I watched NASA’s Perseverance rover and Ingenuity helicopter take off at 6:50 this morning, 11:50 UTC. (July 30, 2020)
If I heard coverage of the launch correctly, it wasn’t perfect.
The Atlas V took off a few milliseconds early.
A few hours later, a message from the spacecraft let folks on the ground know that it had gone into safe mode. Odds are that Mars 2020 got chilly while in Earth’s shadow.
The onboard computer apparently noticed that conditions weren’t as expected and shut down everything except vital systems.
My guess, and hope, is that whatever triggered safe mode was a hiccup. Not a problem:
- “NASA, ULA Launch Mars 2020 Perseverance Rover Mission to Red Planet”
News, Mars Exploration Program, NASA (July 30, 2020)
Good news. Going into safe mode was not a problem. The spacecraft got cooler than expected while going through Earth’s shadow. Non-vital systems are powered up again. And, as JPL deputy project manager Matt Wallace said, “Next stop, Jezero Crater.”
- “Mars 2020 Perseverance Exits Safe Mode, Successfully Heading to Mars”
Mission Updates, Mars 2020, NASA (July 31, 2020)
I’ll be talking about the Mars 2020 mission, the first Martian helicopter, biosignatures and the MOXI experiment. Later.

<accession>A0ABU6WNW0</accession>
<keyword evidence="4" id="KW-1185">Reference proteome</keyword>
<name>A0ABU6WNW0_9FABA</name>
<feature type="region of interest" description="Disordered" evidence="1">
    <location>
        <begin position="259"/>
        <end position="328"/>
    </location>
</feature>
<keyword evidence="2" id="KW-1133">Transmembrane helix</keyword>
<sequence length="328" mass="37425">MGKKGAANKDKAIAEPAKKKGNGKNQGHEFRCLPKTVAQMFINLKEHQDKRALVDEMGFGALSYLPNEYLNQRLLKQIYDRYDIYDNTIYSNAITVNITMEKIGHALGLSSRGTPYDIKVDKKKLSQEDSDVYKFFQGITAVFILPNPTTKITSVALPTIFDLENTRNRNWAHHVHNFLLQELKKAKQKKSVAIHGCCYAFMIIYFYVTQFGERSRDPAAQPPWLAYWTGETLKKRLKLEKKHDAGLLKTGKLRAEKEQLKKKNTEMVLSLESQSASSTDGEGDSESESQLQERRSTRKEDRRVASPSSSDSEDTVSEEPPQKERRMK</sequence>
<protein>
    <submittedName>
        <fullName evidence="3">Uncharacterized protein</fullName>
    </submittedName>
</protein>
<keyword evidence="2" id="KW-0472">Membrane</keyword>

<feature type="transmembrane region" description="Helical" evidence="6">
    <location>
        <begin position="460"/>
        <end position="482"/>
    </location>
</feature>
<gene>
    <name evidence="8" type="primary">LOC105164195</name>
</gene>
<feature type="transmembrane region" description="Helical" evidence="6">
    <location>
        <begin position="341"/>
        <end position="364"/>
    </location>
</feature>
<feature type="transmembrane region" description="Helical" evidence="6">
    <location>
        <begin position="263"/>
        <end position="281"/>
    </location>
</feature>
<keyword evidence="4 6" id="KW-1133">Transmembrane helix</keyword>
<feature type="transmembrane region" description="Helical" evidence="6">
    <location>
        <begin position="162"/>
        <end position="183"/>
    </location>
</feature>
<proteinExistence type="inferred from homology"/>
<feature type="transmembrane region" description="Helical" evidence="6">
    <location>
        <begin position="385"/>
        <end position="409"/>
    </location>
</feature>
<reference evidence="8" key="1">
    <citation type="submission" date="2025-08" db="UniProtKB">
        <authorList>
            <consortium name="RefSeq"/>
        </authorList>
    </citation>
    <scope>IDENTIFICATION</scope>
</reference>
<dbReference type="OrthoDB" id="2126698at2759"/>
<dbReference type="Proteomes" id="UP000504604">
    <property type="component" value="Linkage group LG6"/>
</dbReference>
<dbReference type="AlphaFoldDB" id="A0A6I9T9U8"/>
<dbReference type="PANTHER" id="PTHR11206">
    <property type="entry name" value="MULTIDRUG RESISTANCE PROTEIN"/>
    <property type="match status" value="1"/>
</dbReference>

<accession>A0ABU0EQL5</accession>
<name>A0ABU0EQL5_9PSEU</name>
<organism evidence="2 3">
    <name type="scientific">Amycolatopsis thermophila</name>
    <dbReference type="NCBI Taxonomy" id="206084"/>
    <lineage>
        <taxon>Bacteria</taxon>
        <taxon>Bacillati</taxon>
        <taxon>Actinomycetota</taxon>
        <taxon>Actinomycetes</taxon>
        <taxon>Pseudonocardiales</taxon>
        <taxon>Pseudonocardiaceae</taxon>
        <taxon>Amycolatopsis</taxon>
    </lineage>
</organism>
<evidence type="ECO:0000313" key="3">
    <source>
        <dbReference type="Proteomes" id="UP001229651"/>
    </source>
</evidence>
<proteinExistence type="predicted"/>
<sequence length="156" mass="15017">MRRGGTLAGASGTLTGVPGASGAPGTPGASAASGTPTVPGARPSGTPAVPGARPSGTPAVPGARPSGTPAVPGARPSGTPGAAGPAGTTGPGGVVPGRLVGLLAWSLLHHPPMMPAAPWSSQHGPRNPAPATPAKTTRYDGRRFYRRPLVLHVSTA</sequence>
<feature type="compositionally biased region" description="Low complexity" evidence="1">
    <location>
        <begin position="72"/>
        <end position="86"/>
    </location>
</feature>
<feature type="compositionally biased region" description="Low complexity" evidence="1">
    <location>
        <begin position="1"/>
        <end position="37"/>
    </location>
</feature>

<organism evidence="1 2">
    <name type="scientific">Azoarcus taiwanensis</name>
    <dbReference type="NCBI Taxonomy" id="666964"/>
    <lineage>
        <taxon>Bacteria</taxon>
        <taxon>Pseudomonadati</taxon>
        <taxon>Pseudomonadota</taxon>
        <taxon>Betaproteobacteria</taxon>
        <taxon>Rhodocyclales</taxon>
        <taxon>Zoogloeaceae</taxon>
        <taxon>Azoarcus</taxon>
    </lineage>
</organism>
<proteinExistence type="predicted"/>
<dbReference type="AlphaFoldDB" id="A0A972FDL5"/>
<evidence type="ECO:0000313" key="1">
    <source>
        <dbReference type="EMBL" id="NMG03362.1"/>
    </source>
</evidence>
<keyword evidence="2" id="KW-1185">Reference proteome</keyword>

Today I’ll say that “ULA” stands for United Launch Alliance, an American launch service provider; and talk about peanuts.
Seems that back in the day, Rangers 1 through 6 failed. Then, finally, Ranger 7 hit Earth’s moon, sending back pictures.
The folks at JPL noticed that they’d had peanuts available during the Ranger 7 mission, but not during the first six.
From then on, they made a point of having peanuts available.
Superstition? Maybe. But JPL’s peanut tradition doesn’t strike me as “the deviation of religious feeling and of the practices this feeling imposes” that’s a bad idea. (Catechism of the Catholic Church, 2111)
Besides, there’s a pandemic and a presidential election in progress. Promoting peanut peril seems paltry.
The Mars 2020 mission launched from Florida, on an American vehicle run by an American launch service. I think of it as an American mission. A partly American mission.
The Perseverance rover will be leaving core samples for a later mission’s rover to pick up and load into a surface-to-orbit vehicle. A robotic cargo ship will take them back to Earth.
The last I heard, Airbus has the contract for building what they call “the first interplanetary cargo ship.”
- “Airbus to build ‘first interplanetary cargo ship’”
Jonathan Amos, BBC News (July 29, 2020)
I’m glad that quite a few Americans and my country’s government haven’t lost interest in one of this era’s major developments.
I’m also glad that we’re cooperating with folks in other nations. And, being human, competing. Which can be healthy. And that’s another topic.
Finally, I can’t be sure: but I think that’s a model of Thunderbird 1, from Gerry and Sylvia Anderson’s old Thunderbirds series, on Mr. Parker’s shelf. We’ve come long way since my youth. And I think the last half century is just the beginning: